Probe Alleges Police Used White Phosphorus
YANGON, Myanmar (AP) — An independent investigation has found that white phosphorus caused the severe burns monks and other demonstrators suffered during a November crackdown by police on a protest against a mining project in northwestern Myanmar, a lawyer said.
The crackdown left more than 100 people, mostly Buddhist monks, with burns that authorities said were caused by tear gas and smoke grenades.
But an analysis at a Bangkok laboratory found traces of white phosphorous in canisters that were left by police and later recovered by a group of lawyers at the Letpaduang copper mine, where officers broke up an 11-day occupation by protesters, lawyer Aung Thein said Thursday.
White phosphorus is an incendiary agent generally used in war to create smoke screens. Guidance on its use against people is conflicting.
Aung Thein was not directly involved in the investigation, which was conducted privately by the lawyers, but he signed the report on the findings. The report has been forwarded to the government-appointed panel headed by opposition leader Aung San Suu Kyi that investigated the incident.
"Such devices that could cause serious injury should not be used to disperse peaceful protesters," Aung Thein said.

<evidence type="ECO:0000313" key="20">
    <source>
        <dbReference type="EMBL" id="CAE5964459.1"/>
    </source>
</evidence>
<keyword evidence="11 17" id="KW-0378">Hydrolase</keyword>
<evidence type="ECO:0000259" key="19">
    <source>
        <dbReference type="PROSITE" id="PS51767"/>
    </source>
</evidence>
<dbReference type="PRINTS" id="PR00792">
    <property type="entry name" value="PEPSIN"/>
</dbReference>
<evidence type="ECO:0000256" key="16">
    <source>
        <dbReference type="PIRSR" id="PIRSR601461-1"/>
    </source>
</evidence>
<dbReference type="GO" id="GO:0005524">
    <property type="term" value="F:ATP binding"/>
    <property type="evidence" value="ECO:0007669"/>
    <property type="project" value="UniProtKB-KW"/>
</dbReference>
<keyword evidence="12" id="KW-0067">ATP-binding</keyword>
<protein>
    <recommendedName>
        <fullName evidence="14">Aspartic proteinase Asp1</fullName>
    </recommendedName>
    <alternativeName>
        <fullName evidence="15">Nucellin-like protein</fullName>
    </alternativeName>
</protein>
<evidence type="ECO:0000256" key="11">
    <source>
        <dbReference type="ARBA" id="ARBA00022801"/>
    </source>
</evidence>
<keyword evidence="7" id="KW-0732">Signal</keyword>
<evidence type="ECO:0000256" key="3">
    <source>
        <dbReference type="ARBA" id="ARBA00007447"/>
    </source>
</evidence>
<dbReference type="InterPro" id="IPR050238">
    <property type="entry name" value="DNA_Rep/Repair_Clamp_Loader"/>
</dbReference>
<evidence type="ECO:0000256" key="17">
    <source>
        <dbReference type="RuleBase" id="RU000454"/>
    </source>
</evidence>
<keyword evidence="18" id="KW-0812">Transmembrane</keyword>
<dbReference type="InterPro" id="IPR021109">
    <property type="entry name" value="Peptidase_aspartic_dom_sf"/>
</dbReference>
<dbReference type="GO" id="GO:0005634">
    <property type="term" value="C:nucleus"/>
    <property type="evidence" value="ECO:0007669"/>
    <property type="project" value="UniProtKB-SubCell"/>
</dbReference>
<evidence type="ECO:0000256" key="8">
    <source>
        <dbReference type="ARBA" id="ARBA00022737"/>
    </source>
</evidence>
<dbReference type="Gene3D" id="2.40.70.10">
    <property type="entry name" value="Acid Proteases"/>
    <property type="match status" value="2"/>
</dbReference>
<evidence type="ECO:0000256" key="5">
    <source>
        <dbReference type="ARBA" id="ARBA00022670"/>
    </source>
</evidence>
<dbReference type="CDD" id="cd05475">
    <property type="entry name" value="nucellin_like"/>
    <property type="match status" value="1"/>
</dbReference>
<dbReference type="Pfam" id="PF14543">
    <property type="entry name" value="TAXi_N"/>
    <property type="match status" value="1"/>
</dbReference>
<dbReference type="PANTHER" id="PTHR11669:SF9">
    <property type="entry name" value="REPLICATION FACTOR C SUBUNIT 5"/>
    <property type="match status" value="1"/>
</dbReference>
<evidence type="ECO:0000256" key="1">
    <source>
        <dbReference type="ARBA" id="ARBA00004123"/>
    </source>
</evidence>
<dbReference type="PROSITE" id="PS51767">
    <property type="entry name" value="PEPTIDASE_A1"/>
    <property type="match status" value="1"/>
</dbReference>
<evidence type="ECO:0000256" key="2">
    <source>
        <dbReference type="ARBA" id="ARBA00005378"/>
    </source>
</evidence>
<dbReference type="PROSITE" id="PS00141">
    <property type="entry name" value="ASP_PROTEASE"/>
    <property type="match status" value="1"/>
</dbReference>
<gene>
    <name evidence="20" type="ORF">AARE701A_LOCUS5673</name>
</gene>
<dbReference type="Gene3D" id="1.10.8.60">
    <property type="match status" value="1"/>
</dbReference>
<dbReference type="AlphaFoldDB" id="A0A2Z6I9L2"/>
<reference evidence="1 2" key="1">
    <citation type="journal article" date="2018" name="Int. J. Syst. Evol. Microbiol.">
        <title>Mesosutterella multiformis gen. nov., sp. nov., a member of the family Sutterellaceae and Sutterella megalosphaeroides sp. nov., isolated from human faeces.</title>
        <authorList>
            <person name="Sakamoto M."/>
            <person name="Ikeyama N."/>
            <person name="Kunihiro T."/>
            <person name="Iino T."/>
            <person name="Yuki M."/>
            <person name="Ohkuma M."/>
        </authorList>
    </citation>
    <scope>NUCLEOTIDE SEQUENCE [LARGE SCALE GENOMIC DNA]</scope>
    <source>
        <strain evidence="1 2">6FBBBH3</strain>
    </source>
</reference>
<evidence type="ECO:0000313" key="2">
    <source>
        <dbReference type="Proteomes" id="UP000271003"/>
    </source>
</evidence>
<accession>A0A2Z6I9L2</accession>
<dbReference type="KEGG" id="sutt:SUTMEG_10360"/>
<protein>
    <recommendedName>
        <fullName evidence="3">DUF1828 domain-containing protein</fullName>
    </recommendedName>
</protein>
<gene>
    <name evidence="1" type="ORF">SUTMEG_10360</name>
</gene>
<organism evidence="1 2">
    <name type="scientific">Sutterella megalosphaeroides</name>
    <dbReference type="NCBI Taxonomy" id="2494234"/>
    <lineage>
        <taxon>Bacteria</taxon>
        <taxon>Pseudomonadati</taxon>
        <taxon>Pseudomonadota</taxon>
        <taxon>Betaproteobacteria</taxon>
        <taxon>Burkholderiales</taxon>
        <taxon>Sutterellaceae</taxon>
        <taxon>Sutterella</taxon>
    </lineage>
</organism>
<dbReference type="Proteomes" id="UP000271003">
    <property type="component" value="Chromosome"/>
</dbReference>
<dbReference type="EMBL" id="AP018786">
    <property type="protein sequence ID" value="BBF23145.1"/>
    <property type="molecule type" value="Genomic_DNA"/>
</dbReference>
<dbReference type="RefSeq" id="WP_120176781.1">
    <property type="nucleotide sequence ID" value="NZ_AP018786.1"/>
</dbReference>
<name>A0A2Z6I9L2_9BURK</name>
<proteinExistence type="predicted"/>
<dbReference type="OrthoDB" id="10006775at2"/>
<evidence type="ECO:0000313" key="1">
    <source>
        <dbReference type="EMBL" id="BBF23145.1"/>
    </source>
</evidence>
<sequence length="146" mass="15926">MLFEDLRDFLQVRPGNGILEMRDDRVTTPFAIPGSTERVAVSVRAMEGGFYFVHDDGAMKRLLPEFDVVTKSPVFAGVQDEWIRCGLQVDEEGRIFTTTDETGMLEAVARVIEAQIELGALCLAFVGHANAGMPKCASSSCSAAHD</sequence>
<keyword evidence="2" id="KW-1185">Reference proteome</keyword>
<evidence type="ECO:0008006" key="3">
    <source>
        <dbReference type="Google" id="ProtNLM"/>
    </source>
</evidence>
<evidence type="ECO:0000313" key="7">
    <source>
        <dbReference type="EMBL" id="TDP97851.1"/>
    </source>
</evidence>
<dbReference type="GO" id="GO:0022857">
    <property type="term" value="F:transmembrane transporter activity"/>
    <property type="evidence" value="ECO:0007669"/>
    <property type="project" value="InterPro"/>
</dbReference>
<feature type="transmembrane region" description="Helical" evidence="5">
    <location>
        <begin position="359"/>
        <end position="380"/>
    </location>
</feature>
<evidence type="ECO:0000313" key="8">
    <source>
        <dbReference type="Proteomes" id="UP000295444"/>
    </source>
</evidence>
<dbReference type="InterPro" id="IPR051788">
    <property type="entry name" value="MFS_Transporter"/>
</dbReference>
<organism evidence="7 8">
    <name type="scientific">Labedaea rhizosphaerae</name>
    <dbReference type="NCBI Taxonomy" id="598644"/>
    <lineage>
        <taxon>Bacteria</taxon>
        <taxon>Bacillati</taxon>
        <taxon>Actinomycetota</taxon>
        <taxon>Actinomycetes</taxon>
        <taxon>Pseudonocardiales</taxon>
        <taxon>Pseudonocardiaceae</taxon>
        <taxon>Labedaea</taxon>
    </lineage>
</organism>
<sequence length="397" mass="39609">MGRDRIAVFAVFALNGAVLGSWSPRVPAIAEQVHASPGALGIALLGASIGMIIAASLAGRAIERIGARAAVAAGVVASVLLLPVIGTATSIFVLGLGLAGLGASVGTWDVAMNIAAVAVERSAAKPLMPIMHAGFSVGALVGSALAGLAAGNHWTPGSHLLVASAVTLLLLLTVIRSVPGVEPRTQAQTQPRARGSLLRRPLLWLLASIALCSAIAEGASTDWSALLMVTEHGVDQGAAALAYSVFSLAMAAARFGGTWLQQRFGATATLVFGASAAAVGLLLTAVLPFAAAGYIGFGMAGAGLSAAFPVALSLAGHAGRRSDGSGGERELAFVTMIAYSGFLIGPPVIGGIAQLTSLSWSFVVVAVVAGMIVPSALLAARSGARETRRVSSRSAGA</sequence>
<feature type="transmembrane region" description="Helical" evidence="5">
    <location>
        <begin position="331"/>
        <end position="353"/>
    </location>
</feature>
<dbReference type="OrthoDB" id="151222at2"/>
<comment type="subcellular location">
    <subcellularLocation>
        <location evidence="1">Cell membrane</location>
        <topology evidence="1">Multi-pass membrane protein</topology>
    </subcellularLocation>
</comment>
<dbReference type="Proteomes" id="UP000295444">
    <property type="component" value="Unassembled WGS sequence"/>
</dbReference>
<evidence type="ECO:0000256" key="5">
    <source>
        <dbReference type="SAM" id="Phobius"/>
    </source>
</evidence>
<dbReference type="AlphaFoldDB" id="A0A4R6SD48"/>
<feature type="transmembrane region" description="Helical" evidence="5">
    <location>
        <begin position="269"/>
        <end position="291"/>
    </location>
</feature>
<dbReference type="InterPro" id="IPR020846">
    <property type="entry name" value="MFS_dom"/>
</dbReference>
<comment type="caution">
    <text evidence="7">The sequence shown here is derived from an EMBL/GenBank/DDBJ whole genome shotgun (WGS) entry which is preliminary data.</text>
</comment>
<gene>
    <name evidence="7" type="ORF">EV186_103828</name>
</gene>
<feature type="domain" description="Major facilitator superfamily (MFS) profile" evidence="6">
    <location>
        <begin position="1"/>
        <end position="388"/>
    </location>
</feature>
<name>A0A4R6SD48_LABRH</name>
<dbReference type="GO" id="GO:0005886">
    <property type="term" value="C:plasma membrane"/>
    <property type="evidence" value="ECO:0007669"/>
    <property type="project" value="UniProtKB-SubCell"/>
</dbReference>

Myanmar's government spokesman declined to comment on the findings.
"Only the report of the Investigation Commission led by Daw Aung San Suu Kyi will be final," presidential spokesman and deputy information minister Ye Htut said in an email Friday. Daw is a term of respect in Myanmar.
Ye Htut said he was not aware of which experts were on the body or where the study was conducted.
The mining project in Monywa is a joint venture between a military-controlled holding company and China's Wanbao Mining Copper Ltd., a subsidiary of NORINCO, a Chinese weapons manufacturer. Protesters wanted the project halted, saying it caused environmental, social and health problems.
Myanmar's government had said that police used water cannons, tear gas and smoke bombs to disperse the protesters on Nov. 29, though many wondered what caused the serious burn injuries.
The incident marked the biggest use of force against protesters in Myanmar since the reformist government of President Thein Sein took office in March 2011.
The heavy-handed action indicated that the government was still unsure where to draw the line on public protests, even though Thein Sein's administration has been hailed for releasing hundreds of political prisoners and implementing laws allowing public demonstrations and labor strikes.
The Suu Kyi-headed commission is to submit its findings to Thein Sein and advise whether the mining project should continue.